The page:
The arguments most often used to substantiate the choice for statistical testing for baseline differences are that one needs to examine whether randomization was successful and that one needs to assess whether observed differences in baseline characteristics are ‘real’ or ‘important’. To test whether randomization was successful is quite problematic and, more importantly, not necessary [2,14]. First, it is problematic because there is no clear cut-off to decide when baseline differences are in concordance with proper randomization. One should remember that when any null-hypothesis is true, there is a probability of α (usually 0.05) that we will incorrectly reject it. In case of perfectly random allocation to conditions in trials, we would expect one out of 20 tests for significance to produce such a wrong result. However, what do we conclude when the proportion of such results exceeds α? For example, we found one statistically significant difference between the intervention and control condition out of the twelve baseline characteristics we tested (proportion = 0.08) in our web-based supermarket trial on the effects of a 25% discount on fruits and vegetables [10]. Does this mean that randomization was not performed properly? The simple answer is that we do not have any substantial numerical indication to that, because we only tested 12 differences and by chance could have found that 8% of these tests were statistically significant. In fact, a binomial test will show that, when we assume that all of these 12 tests involved independent true null-hypotheses (which they are not), the probability of encountering one statistically significant difference is 0.34. Our example is not an extreme. Usually only a limited number of baseline characteristics are tested [7]. Second, and more importantly, testing whether the randomization was performed properly is unnecessary. For one , the methods section of a paper should inform the reader whether randomization was performed properly and no statistical test will add any information about the correctness of this very procedure. Altman expressed this as “performing a significance test to compare baseline variables is to assess the probability of something having occurred by chance when we know that it did occur by chance” [2]. In other words: perfect randomization means we are testing between two samples from the same population by definition, and any extraordinary resulting p-value must be considered to be a random artefact. A second argument is that the most crucial fact to find out is not whether randomization was performed properly, but more if and how any possible baseline differences should be taken into account [3]. This is usually where the second argument for testing for baseline differences (the need to assess whether observed differences are real or important) comes into play.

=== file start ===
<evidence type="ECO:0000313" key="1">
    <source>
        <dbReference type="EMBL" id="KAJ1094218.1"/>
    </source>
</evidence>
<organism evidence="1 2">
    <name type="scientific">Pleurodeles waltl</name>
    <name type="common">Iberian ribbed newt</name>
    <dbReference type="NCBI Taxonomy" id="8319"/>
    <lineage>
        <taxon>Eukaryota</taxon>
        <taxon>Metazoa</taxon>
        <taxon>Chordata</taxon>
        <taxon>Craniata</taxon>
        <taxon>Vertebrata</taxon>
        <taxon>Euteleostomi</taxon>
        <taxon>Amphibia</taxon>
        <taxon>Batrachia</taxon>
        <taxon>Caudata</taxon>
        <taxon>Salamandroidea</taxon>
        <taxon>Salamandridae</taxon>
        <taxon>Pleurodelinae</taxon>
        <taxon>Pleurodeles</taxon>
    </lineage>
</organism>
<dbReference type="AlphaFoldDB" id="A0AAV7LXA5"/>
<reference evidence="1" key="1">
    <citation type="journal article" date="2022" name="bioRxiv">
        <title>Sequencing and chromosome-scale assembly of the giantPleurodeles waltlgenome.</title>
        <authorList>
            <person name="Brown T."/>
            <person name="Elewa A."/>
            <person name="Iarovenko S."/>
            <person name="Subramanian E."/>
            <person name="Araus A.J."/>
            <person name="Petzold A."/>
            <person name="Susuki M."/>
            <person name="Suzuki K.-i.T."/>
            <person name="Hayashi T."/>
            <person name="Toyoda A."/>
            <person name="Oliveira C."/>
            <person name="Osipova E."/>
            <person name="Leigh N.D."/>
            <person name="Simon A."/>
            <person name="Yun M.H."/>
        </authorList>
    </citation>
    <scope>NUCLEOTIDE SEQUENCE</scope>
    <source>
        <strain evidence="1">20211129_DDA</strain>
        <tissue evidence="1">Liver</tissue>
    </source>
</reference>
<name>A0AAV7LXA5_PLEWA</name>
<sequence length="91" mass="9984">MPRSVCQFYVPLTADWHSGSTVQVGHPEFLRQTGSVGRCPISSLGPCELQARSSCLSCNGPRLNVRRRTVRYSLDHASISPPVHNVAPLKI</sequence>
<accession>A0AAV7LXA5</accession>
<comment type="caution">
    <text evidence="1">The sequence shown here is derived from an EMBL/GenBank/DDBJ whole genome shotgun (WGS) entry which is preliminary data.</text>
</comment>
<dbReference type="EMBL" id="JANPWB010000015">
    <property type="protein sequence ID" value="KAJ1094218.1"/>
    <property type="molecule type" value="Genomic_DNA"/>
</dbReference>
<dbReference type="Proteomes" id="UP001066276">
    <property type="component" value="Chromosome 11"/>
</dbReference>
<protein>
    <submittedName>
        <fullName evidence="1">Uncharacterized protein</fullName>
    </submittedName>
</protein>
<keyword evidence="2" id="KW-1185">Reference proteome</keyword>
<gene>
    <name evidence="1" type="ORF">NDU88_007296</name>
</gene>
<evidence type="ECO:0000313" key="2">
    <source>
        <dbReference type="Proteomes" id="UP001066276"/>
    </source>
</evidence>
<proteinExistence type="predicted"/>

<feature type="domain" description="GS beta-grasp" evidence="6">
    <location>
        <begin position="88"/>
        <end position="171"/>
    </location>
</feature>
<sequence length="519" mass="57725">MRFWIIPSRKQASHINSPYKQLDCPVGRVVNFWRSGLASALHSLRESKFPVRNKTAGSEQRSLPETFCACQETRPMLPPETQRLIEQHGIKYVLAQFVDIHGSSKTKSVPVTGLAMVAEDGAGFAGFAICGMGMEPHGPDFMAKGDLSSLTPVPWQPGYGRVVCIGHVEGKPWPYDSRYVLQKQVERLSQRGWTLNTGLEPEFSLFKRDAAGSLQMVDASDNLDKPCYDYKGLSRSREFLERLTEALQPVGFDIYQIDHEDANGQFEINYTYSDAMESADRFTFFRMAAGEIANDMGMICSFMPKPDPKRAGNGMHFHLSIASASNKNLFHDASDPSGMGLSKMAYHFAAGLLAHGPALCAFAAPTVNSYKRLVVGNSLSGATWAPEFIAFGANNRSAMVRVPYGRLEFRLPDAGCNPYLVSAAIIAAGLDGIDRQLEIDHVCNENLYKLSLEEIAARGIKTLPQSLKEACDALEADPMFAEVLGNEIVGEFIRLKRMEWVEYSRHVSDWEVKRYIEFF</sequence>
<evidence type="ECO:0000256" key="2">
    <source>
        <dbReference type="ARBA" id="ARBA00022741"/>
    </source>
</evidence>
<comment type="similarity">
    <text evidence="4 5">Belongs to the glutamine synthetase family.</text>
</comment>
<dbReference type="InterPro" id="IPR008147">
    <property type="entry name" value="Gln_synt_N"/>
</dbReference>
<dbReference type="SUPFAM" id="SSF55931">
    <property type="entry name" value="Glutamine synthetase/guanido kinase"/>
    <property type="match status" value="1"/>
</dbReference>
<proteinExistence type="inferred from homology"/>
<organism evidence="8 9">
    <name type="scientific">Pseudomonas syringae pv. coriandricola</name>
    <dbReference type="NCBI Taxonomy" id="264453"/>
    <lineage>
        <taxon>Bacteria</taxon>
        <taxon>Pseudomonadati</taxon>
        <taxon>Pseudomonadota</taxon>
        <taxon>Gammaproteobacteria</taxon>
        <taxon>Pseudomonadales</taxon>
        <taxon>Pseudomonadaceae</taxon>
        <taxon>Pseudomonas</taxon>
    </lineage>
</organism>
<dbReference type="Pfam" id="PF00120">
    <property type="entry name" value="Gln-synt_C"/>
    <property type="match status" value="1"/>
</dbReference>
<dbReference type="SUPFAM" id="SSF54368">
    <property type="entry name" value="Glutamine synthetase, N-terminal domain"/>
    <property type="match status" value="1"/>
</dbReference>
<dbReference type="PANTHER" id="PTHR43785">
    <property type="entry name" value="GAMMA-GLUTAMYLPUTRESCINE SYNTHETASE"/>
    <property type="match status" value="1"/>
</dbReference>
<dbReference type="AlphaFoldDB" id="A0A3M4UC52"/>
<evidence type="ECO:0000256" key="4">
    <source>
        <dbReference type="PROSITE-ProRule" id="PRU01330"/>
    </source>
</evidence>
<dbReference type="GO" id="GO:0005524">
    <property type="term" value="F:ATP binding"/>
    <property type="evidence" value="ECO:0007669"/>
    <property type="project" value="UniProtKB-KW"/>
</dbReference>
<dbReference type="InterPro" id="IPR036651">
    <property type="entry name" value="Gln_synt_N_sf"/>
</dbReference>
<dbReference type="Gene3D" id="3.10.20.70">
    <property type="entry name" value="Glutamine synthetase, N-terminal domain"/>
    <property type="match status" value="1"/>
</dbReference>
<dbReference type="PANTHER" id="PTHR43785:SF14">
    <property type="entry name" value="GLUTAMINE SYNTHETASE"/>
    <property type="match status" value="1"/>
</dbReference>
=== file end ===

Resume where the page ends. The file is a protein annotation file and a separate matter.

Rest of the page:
The misconception in testing for baseline differences to determine whether real or important differences occur, should be seen in light of the difference between meaningful and statistically significant (detectable) differences. Meaningful differences are often not detected in a statistically significant manner [3,8,15], because trials are not powered for this purpose (type II error). On the other hand a statistically significant difference is not necessarily a meaningful one [3,14]. Meaningful differences here refer to differences in baseline characteristics that influence (confound) the results of a trial. Confounding occurs when there is a relation between a certain characteristic or covariate (C) and group allocation (G) and also between this characteristic and the outcome (O) [3,8,14], see Figure 1. In other words, confounding occurs when there is a difference between the intervention and control groups in a certain characteristic that is prognostic for the outcome of that trial. The amount of potential confounding does not depend upon whether these relations are statistically significant, but rather on the magnitude of these relations [3,8,15]. This could for example mean that a relatively small and non-statistically significant difference in a very strong prognostic factor could cause meaningful confounding and vice versa that a large difference in a characteristic unrelated to outcome would cause no confounding at all. Hence, potential confounders should not be chosen based on statistical tests of baseline differences.